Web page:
The sample size and standard error of individual study estimates ranged widely from 148 patients across 4 years39 to 670,767 patients across a 5-year study period.64 These differences were largely due to the source of data and the definition of population applied in each study and likely are the cause of the large confidence interval for our additional cost estimate (-$12,313 to $41,326). For instance, some studies involved all inpatient populations, whereas others focused on specific medical and/or surgical conditions (e.g., epilepsy in Mendizabal 2016, and surgical patients in Spector 2016).65,66 Given the evidence that the incidence of pressure ulcers increases with age,64 we performed a sensitivity analysis that excluded the pediatric study (Goudie 2015) and estimated the additional cost for hospital-acquired pressure ulcers among adult inpatients to be $12,712 ($278 to $25,145).
Surgical Site Infections
Based on five studies reporting cost data, we estimated the additional cost for hospital-acquired SSI to be $28,219 (95% CI: $18,237 to $38,202), whereas excess mortality, based on three studies, was estimated at 0.026 (95% CI: 0.009 to 0.059) per HAC case (meaning for every 1,000 SSI cases, there are 26 excess deaths).
Only two studies were explicit about the types of infection included in their definition of SSI. One study counted all superficial, deep, and organ-space SSIs, whereas the other included only deep and organ-space infections.67,68 The data sources used and cost estimates found in both of these studies did not vary from those in the other included studies. Three studies were regionally specific and involved single hospitals, one of which included all surgical patients that met the HAC definition.42,67,68 The three remaining studies used national claims databases but focused on specialized surgical populations.41,69,70
Studies for both cost and mortality estimation had a wide range of individual estimates. Studies varied in their source of cost data, from national claims databases (i.e., HCUP-NIS) to hospital administrative data systems. For example, the study with the lowest cost estimate ($11,778) involved chart review at a single medical center and had one of the lowest number of cases (N=186) among all included studies.67 For mortality, studies with the largest and smallest estimates (relative risk of 6.18 and 1.79, respectively) both used close to 10 years of data from the HCUP-NIS database, but the study with the smallest estimate included a much larger population of surgical patients.41,69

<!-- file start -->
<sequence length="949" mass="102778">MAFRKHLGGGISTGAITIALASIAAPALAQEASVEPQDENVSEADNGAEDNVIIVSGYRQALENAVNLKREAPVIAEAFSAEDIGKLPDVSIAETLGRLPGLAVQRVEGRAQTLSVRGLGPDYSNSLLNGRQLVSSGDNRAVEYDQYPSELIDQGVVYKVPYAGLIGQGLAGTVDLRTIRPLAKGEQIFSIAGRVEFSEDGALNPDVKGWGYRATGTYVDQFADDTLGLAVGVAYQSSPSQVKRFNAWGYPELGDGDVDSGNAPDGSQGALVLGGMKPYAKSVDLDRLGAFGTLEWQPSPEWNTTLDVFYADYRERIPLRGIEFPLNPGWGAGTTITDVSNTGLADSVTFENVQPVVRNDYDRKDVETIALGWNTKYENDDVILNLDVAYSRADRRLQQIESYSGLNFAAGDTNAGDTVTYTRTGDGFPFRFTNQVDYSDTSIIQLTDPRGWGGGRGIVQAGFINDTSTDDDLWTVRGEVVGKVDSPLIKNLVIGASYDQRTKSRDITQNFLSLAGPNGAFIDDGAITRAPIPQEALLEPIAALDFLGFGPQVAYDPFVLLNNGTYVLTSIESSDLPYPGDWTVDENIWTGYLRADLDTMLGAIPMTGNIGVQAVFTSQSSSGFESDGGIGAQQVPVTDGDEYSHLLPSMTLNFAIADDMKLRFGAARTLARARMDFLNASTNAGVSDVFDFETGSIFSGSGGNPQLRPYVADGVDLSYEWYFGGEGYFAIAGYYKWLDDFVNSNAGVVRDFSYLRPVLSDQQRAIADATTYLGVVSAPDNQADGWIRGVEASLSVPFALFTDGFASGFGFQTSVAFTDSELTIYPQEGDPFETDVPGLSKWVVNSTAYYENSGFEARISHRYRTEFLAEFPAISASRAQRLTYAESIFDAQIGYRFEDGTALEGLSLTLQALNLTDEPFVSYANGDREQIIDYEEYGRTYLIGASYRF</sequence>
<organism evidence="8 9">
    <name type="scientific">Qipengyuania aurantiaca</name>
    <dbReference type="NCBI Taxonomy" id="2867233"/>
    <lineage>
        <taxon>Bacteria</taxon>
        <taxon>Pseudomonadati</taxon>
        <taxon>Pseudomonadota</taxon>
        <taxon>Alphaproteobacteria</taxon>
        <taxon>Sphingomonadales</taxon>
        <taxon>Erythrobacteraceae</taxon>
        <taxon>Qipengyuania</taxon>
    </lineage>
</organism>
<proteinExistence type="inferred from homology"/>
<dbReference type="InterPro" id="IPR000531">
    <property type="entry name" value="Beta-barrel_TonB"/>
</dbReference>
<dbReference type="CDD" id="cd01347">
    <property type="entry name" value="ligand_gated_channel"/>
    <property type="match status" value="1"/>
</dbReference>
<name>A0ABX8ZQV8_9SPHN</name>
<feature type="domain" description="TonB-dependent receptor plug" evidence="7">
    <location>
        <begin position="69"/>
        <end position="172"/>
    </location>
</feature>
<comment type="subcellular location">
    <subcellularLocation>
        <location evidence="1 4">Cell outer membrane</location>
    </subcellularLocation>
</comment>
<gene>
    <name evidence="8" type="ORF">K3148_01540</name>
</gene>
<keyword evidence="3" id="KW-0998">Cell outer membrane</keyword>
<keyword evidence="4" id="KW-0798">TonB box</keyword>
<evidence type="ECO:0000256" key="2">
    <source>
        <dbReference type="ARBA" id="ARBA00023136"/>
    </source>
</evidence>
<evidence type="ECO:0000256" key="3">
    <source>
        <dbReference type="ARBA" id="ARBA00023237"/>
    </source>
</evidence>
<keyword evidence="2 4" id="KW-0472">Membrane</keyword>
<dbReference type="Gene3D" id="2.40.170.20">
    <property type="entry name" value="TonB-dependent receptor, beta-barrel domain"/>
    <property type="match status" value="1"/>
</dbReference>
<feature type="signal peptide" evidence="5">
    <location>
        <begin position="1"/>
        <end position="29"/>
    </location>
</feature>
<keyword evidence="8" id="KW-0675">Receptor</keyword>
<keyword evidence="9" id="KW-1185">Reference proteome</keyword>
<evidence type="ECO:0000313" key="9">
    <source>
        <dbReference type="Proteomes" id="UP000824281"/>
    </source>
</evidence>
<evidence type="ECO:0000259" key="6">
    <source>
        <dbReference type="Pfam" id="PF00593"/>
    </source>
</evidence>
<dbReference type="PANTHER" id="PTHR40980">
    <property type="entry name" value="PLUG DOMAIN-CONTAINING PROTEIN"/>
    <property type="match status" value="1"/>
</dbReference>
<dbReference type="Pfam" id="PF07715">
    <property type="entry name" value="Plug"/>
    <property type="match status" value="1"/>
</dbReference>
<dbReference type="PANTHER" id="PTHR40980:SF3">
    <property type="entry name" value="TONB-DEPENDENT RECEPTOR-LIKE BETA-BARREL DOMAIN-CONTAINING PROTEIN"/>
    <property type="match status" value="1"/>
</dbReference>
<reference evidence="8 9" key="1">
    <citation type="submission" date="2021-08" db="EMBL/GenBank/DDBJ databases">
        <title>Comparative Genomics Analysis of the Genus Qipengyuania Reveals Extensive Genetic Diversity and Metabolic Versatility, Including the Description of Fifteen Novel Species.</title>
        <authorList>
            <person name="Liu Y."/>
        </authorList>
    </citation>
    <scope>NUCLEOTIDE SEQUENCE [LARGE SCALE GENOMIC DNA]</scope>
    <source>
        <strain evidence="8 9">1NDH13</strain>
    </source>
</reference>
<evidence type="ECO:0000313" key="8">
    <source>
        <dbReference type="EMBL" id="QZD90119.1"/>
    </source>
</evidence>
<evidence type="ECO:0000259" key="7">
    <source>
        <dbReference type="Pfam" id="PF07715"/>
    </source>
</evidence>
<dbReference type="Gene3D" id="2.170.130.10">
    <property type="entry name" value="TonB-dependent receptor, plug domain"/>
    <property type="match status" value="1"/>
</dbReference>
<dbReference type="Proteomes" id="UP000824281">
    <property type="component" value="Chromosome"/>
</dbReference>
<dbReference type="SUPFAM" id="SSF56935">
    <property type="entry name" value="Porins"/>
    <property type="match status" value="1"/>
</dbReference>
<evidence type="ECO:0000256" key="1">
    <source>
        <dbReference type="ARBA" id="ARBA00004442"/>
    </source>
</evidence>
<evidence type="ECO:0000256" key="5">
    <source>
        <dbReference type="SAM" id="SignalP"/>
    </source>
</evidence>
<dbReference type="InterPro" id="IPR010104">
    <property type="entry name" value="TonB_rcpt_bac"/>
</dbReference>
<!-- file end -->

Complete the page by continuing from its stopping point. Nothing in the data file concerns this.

Ventilator Associated Pneumonia
Based on five studies reporting cost data, we estimated the additional cost for hospital-acquired VAP to be $47,238 (95% CI: $21,890 to $72,587), whereas excess mortality, based on 10 studies, was estimated at 0.14 (95% CI: -0.11 to 0.73) per HAC case (meaning for every 1,000 VAP cases, there are 140 excess deaths).
Compared to the other HACs studied, the cost literature for VAP is older. The most recent estimate comes from 2009, and two others date from prior to 2000.71,72,73 The two studies prior to 2000 reported the lowest attributable costs at $19,000 and $33,000. All of the later studies’ estimates fall between $40,000 and $80,000.
The majority of VAP studies included in both cost and mortality estimates were conducted among ICU patients with only three studying patients outside of these units, one looking at cancer patients, and another examining all hospitalized patients.41,74,75 Two of the studies included in the mortality estimate reported on pediatric populations, one from a PICU and the other a NICU.76,77 Most VAP studies drew data from hospital medical records or databases that combined records from several hospitals. This enabled them to use VAP definitions that incorporated clinical information such as laboratory testing that closely mirror the QSRS definitions. Because many of these studies were conducted in single institutions or small groups of hospitals, the number of cases was small in each study. The preponderance of studies reporting on local data may limit the generalizability of estimates to the entire United States.